Neoliberal ideas gained ascendancy because governments supporting such ideas successfully changed the system’s goals. After the Second World War, Keynesian economics, defined by big government and a strong welfare state, dominated. This all changed when Reagan and Thatcher came to power. Each leader lionised the power of free markets and individualism; it’s business and hard work that lead to prosperity for individuals, not meddling governments or a welfare state.

Changing the goal does offer a key leverage point because it filters through society. But again, you can only change the goal so long as it complements the overarching ideology.

2. Paradigms — the mindset out of which the system — its goals, structure, rules, delays, parameters — arises

Calls for a paradigm or regime shift have become ever louder as it has become clear just how dire the ecological crisis is. Changing the paradigm involves a redesign of the social construct around a different ideology.

If you change the paradigm, you seemingly change every element that binds society together, including the society’s goals, structure, rules, etc.

1. Transcending paradigms

An awareness there is no ‘truth’ to the world around us, merely interpretations that allow each of us to flourish within the constructs we’ve been brought up in, can allow individuals to transcend paradigms altogether.

While questioning and detaching from any worldview (including the one we’ve been socialised within) may well be the highest form of leverage, it’s not so helpful in creating systems change in society. After all, a functioning society wouldn’t be possible if each person discovered they exist in a reality constructed for (and by them) because everyone would be detached from everyone else.

Pushing the right button

So what button needs to be pressed to bring about a sustainable future? Well, that depends on what makes society unsustainable. To give the briefest of answers to the highly complex nature of the problem, the fundamental issues boil down to the economy. Namely, the fact that we require enormous inputs of energy and materials from the natural world to produce all of the goods and services used by society. The economy is so enormous that we have exceeded the Earth’s carrying capacity and are currently in a state of ecological overshoot. Overshoot translates into global warming, biodiversity collapse, habitat destruction and so on.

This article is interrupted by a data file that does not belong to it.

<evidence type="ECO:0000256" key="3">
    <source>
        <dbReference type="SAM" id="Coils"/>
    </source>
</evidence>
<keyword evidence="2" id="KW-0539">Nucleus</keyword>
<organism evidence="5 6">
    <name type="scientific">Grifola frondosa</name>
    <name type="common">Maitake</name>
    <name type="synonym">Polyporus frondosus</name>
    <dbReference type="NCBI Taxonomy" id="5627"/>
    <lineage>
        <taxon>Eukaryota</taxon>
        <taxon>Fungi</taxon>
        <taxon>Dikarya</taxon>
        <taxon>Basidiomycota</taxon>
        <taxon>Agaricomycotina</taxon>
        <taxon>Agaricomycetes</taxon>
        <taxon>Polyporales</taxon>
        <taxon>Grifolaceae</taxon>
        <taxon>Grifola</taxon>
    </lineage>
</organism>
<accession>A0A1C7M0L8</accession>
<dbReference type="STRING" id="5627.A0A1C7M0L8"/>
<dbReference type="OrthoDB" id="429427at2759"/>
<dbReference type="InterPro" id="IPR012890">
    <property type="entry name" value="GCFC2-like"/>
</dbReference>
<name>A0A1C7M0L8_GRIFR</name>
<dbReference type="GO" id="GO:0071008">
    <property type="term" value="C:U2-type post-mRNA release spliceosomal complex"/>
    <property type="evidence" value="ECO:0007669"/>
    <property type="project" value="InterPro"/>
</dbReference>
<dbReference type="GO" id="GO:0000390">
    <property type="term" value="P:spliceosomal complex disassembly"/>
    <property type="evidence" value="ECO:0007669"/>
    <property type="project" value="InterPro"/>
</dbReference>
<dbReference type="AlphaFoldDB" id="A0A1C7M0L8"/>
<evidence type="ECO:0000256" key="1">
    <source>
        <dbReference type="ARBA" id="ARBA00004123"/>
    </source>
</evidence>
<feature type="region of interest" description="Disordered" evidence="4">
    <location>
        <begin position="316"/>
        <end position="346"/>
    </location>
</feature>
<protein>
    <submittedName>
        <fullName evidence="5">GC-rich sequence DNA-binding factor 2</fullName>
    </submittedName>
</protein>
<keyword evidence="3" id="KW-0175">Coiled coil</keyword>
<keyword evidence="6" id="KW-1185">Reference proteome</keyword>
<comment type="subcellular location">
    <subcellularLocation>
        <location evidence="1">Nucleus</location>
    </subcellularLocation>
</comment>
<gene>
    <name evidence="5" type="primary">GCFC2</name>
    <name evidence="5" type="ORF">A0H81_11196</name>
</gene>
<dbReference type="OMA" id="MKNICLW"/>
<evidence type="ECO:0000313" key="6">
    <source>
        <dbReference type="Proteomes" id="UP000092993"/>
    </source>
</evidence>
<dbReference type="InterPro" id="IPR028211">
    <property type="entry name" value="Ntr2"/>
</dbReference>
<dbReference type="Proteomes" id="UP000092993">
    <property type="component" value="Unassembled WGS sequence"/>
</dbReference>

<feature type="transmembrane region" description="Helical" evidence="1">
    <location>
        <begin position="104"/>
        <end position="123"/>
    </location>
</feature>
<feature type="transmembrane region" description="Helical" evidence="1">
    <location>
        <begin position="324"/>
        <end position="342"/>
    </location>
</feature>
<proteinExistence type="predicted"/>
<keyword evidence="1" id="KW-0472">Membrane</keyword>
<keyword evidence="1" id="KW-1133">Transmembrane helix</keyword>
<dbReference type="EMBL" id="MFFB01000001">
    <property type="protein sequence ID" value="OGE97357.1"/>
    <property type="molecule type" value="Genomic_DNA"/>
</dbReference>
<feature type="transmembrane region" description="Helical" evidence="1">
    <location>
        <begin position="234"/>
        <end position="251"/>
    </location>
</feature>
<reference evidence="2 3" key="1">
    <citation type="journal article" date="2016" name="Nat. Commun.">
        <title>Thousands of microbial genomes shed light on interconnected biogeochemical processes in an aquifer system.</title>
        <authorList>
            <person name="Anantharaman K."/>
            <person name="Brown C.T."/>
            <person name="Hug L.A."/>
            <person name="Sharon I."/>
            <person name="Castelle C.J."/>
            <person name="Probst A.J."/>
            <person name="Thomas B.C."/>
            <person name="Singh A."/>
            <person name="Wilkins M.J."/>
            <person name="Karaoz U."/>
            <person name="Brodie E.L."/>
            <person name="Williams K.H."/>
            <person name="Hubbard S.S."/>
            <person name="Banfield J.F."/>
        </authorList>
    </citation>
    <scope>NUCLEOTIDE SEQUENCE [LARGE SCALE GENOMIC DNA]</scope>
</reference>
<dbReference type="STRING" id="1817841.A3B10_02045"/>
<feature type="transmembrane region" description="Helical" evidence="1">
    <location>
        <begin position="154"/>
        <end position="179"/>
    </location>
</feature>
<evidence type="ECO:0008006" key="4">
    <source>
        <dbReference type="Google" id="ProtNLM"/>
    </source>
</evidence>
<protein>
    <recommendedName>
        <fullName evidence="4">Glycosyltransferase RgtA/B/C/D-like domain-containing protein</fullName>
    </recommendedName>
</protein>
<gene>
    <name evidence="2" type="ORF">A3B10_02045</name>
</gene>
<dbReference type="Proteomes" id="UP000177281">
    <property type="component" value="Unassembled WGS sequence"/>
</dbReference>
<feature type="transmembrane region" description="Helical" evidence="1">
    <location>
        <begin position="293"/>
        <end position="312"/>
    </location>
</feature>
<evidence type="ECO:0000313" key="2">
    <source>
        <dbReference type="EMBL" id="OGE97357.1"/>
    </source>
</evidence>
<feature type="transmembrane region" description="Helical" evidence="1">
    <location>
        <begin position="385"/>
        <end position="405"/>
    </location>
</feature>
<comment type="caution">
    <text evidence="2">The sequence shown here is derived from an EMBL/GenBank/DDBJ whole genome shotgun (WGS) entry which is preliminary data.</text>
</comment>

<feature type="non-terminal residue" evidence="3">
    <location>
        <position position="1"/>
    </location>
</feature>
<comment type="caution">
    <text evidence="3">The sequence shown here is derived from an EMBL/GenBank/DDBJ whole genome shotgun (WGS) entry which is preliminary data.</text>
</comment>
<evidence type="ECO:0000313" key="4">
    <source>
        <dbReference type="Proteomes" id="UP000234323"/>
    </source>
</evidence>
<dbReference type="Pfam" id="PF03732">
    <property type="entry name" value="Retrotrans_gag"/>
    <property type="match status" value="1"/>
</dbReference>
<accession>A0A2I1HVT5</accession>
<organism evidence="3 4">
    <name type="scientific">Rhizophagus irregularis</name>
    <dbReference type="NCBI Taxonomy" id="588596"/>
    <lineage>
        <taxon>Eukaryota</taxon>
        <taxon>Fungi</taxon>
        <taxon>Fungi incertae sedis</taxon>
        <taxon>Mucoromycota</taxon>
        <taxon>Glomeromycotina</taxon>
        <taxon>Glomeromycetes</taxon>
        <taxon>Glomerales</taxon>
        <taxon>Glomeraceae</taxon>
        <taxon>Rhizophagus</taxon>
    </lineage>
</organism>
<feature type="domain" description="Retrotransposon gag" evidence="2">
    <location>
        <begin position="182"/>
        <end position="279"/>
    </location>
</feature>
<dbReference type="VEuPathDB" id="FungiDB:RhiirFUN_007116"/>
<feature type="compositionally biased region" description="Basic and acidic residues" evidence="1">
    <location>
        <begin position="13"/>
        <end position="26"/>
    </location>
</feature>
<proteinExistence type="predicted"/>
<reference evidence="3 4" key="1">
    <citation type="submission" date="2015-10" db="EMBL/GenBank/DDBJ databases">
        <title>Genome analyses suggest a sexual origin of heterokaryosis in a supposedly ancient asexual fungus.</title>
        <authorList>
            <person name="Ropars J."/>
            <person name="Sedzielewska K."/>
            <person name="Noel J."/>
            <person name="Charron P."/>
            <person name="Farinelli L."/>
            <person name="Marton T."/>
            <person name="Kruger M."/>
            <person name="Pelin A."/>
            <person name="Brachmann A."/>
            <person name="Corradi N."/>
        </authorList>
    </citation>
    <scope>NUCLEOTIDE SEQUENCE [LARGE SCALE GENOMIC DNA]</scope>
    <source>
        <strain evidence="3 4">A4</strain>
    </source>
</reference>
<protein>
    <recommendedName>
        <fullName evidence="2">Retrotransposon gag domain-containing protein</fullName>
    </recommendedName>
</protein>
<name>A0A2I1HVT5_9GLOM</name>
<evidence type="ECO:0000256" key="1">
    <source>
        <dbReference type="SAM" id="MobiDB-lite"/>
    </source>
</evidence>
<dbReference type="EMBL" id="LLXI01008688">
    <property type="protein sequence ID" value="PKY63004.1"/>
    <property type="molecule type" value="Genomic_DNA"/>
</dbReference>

At the moment, efforts to move to a sustainable society revolve around reducing the effects of the problem, i.e. reducing greenhouse gas emissions. But that won’t help in creating a sustainable society where the economy produces goods and services within the Earth’s carrying capacity. In fact, a belief in never-ending economic growth compels more production and more consumption which only leads to the economy expanding and overshoot getting worse.

So what does this all mean when it comes to leverage points?

Well, no matter how efficient we become in producing goods and services, the need to overproduce and overconsume can’t be sustained. The system as we know is designed to hit limits. That’s why it’s unsustainable. Looking at those leverage points then, the one that fits the bill in supporting movement to sustainable societies is point two.

A paradigm shift can allow us to overcome the inherent structural weaknesses of a system designed to grow. Knowing where we need to intervene to bring about systems change is helpful, but it doesn’t tell us how to do it. History does though. The only way paradigm shifts have occurred before is through revolution, where revolutionary groups have managed to push the right button at the right time in the right place. By harnessing a leverage point they took power. Once there, they have been able to redesign society around a different ideology. Given the catastrophic environmental changes taking place, societies are set to become increasingly unstable as governments are overwhelmed and incapacitated by wave after wave of crises. In those conditions, if the right group, pushes the right button, at just the right time, and in just the right place, it could create a paradigm shift, and you never know, it might just change the world.